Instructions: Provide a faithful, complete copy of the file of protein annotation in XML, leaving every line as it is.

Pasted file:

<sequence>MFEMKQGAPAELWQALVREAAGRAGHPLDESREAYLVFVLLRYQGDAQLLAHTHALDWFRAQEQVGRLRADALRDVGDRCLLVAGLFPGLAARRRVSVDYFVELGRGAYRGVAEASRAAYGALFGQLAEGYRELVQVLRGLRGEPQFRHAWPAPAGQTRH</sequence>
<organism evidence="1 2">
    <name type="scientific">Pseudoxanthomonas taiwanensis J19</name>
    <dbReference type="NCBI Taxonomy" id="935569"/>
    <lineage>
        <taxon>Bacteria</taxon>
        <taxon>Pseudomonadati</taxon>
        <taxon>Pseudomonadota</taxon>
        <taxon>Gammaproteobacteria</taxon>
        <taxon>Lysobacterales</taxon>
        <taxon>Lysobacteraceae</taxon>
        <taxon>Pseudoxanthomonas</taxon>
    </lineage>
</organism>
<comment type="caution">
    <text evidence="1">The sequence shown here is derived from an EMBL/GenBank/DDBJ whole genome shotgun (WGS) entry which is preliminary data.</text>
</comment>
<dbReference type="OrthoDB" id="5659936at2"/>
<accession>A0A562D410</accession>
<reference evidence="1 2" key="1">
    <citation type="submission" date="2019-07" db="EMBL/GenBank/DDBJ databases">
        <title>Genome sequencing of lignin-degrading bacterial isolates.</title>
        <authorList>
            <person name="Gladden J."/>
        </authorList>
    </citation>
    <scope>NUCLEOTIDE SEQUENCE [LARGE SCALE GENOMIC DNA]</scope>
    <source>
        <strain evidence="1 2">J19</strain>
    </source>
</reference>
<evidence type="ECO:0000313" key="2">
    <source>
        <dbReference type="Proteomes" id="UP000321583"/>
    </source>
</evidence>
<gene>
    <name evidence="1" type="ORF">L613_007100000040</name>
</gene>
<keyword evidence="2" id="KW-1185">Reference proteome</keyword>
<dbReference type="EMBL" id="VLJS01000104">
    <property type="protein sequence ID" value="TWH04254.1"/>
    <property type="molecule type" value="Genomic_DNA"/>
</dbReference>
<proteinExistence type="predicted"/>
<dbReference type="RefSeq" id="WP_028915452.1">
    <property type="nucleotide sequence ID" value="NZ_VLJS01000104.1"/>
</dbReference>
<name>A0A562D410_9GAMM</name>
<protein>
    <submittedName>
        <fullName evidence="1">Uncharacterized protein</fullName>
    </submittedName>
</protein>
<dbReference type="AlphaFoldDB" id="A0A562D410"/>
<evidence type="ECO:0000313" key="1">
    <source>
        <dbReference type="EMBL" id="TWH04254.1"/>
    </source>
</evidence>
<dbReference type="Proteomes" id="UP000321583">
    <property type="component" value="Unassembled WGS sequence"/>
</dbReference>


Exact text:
<sequence>MFEMKQGAPAELWQALVREAAGRAGHPLDESREAYLVFVLLRYQGDAQLLAHTHALDWFRAQEQVGRLRADALRDVGDRCLLVAGLFPGLAARRRVSVDYFVELGRGAYRGVAEASRAAYGALFGQLAEGYRELVQVLRGLRGEPQFRHAWPAPAGQTRH</sequence>
<organism evidence="1 2">
    <name type="scientific">Pseudoxanthomonas taiwanensis J19</name>
    <dbReference type="NCBI Taxonomy" id="935569"/>
    <lineage>
        <taxon>Bacteria</taxon>
        <taxon>Pseudomonadati</taxon>
        <taxon>Pseudomonadota</taxon>
        <taxon>Gammaproteobacteria</taxon>
        <taxon>Lysobacterales</taxon>
        <taxon>Lysobacteraceae</taxon>
        <taxon>Pseudoxanthomonas</taxon>
    </lineage>
</organism>
<comment type="caution">
    <text evidence="1">The sequence shown here is derived from an EMBL/GenBank/DDBJ whole genome shotgun (WGS) entry which is preliminary data.</text>
</comment>
<dbReference type="OrthoDB" id="5659936at2"/>
<accession>A0A562D410</accession>
<reference evidence="1 2" key="1">
    <citation type="submission" date="2019-07" db="EMBL/GenBank/DDBJ databases">
        <title>Genome sequencing of lignin-degrading bacterial isolates.</title>
        <authorList>
            <person name="Gladden J."/>
        </authorList>
    </citation>
    <scope>NUCLEOTIDE SEQUENCE [LARGE SCALE GENOMIC DNA]</scope>
    <source>
        <strain evidence="1 2">J19</strain>
    </source>
</reference>
<evidence type="ECO:0000313" key="2">
    <source>
        <dbReference type="Proteomes" id="UP000321583"/>
    </source>
</evidence>
<gene>
    <name evidence="1" type="ORF">L613_007100000040</name>
</gene>
<keyword evidence="2" id="KW-1185">Reference proteome</keyword>
<dbReference type="EMBL" id="VLJS01000104">
    <property type="protein sequence ID" value="TWH04254.1"/>
    <property type="molecule type" value="Genomic_DNA"/>
</dbReference>
<proteinExistence type="predicted"/>
<dbReference type="RefSeq" id="WP_028915452.1">
    <property type="nucleotide sequence ID" value="NZ_VLJS01000104.1"/>
</dbReference>
<name>A0A562D410_9GAMM</name>
<protein>
    <submittedName>
        <fullName evidence="1">Uncharacterized protein</fullName>
    </submittedName>
</protein>
<dbReference type="AlphaFoldDB" id="A0A562D410"/>
<evidence type="ECO:0000313" key="1">
    <source>
        <dbReference type="EMBL" id="TWH04254.1"/>
    </source>
</evidence>
<dbReference type="Proteomes" id="UP000321583">
    <property type="component" value="Unassembled WGS sequence"/>
</dbReference>